By a News Reporter-Staff News Editor at Biotech Week -- Fresh data on Biomedicine and Biomedical Engineering are presented in a new report. According to news reporting originating in Cologne, Germany, by NewsRx journalists, research stated, "Within the last decades, collagen types I and III have been established as a sufficient biomaterial for GBR and GTR procedures. They might also be an adequate matrix for soft tissue augmentations."
The news reporters obtained a quote from the research from the University of Cologne, "However, collagen materials differ significantly regarding resorption time, biodegradation pattern and the invasion of inflammatory cells.The aim of the present study was to compare the biodegradation and tissue integration of native, differently processed and cross-linked collagen scaffolds in rats. Four experimental porcine collagen matrices of 1.0 mm thickness, developed for soft tissue augmentation procedures, were tested. Based on the same native dermal Type I and III collagen, native (ND, Mucoderm prototype), specifically defatted (DD), ethylene dioxide cross-linked (ECL) and dehydrothermally cross-linked (DCL) dermis collagen (AAP/Botiss Biomaterials, Berlin, Germany) were evaluated. Two specimens of 1? x ?1 cm were fixed around a non-absorbable spacer using non-absorbable sutures. After rehydration, specimens (N=8) were randomly allocated in unconnected subcutaneous pouches on the back of 40 Wistar rats. Rats were divided into five groups (1, 2, 4, 8 and 12 weeks), including eight animals each. After each period, eight rats were sacrificed and explanted specimens were prepared for histological analysis. The following parameters were evaluated: membrane thickness as a sign of biodegradation and volume stability, cell ingrowth, vascularization, tissue integration and foreign body reaction. Biodegradation pattern of the non cross-linked collagen scaffolds differed only slightly in terms of presence of inflammatory cells and cell invasion into the matrix. In terms of biodegradation, ECL displayed a considerable slower resorption than ND, DCL and DD. Chemical cross-linking using ethylene dioxide showed a significant higher invasion of inflammatory cells. Within the limits of the present study it was concluded that the processing techniques influenced the collagen properties in a different intensity. Dehydrothermal cross-linking and special defatting did not notably change the biodegradation pattern, whereas cross-linking using ethylene dioxide led to significant higher volume stability of the matrix. However, ECL showed an increased inflammatory response and compromised tissue integration."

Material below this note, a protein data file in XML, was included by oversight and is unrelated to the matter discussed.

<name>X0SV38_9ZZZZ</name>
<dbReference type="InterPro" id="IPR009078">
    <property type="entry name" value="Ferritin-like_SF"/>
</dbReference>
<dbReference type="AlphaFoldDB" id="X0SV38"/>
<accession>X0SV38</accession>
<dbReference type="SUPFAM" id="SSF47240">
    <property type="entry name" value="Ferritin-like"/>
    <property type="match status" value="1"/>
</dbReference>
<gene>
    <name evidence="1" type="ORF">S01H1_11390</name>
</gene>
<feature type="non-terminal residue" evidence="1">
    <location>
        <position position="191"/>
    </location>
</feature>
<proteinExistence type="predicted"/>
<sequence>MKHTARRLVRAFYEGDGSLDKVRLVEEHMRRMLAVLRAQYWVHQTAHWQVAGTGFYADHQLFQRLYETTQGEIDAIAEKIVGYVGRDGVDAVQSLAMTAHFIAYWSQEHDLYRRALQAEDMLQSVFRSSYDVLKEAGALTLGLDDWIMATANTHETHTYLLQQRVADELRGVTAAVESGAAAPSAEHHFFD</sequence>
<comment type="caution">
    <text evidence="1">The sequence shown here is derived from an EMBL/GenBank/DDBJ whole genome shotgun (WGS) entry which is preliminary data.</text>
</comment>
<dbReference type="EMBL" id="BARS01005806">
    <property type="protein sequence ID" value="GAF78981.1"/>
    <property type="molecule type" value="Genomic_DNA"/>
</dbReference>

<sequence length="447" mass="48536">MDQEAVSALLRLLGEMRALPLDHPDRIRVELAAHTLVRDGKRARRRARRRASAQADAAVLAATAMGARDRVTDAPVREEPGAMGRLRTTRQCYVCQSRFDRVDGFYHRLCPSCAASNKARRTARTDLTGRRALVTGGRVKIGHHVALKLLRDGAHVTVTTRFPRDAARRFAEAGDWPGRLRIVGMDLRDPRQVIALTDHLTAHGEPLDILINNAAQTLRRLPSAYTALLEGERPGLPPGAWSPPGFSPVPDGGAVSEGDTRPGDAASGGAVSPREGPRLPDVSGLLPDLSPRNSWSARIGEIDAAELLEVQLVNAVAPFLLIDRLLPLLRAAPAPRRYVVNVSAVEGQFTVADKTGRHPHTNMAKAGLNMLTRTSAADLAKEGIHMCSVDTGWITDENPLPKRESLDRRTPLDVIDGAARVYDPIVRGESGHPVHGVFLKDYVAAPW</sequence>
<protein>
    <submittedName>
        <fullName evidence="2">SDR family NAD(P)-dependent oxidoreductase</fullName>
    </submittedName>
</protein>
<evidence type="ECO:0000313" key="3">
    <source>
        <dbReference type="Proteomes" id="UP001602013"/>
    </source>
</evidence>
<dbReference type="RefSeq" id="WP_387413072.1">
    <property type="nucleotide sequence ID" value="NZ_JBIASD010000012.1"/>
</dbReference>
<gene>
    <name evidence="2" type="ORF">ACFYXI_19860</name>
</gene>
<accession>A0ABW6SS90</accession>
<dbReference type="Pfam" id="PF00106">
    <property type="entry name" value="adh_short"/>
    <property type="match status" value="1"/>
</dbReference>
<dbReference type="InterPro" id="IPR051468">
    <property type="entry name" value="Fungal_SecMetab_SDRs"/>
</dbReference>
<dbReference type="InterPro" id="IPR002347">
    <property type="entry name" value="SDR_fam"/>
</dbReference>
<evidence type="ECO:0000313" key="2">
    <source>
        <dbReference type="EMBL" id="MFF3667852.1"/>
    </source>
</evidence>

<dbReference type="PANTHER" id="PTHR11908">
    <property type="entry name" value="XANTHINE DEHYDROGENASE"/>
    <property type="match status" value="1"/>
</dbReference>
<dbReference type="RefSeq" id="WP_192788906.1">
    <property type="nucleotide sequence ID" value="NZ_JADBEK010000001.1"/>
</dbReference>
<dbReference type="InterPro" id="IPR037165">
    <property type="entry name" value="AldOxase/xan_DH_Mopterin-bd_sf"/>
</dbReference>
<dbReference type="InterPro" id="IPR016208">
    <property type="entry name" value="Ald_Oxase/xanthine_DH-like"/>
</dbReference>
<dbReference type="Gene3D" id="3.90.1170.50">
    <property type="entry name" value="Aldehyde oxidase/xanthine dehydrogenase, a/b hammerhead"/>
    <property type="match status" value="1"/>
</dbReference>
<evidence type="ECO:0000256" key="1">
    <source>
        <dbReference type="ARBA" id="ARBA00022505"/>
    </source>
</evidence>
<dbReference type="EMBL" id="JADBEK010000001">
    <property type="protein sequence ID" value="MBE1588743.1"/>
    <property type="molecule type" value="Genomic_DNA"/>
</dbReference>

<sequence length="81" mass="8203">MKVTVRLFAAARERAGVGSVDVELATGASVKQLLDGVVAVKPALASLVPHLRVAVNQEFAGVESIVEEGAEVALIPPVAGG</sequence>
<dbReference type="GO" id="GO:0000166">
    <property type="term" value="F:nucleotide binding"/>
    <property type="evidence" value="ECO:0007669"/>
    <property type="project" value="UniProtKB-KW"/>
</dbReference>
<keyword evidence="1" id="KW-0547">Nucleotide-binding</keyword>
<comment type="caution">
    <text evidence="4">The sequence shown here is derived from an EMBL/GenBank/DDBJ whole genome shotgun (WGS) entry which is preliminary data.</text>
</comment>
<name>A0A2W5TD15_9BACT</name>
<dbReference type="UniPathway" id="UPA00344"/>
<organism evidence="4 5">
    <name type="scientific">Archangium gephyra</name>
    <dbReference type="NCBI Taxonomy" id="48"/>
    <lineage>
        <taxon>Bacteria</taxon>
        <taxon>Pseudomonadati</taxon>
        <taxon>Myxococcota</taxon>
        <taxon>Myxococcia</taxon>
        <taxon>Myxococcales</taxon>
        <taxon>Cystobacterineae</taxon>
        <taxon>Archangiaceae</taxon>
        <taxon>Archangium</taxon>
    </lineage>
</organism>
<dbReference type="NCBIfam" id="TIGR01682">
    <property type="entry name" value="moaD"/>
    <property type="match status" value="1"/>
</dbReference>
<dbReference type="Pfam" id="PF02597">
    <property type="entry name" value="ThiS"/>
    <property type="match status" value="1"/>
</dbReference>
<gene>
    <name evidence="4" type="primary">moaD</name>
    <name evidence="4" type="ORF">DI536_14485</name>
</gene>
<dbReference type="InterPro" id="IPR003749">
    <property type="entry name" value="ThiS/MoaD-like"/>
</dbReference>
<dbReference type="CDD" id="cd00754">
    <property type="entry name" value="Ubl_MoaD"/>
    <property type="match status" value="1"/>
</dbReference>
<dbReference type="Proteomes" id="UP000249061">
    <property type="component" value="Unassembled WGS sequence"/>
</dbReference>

According to the news reporters, the research concluded: "Therefore, ethylene dioxide seems to be not suitable for stabilization of collagen matrices for soft tissue augmentation procedures."
For more information on this research see: Biodegradation pattern and tissue integration of native and cross-linked porcine collagen soft tissue augmentation matrices - an experimental study in the rat. Head & Face Medicine, 2014;10():10. (BioMed Central - www.biomedcentral.com/; Head & Face Medicine - www.head-face-med.com)
Our news correspondents report that additional information may be obtained by contacting D. Rothamel, Dept. of Oral and Maxillofacial Plastic Surgery, University of Cologne, Kerpener Str, 62, 50937 Cologne, Germany. Additional authors for this research include M. Benner, T. Fienitz, A. Happe, M. Kreppel, H.J. Nickenig and J.E Zoller (see also Biomedicine and Biomedical Engineering).
Keywords for this news article include: Biomedicine and Biomedical Engineering, Europe, Cologne, Germany, Alkenes, Collagen, Ethylenes, Extracellular Matrix Proteins.
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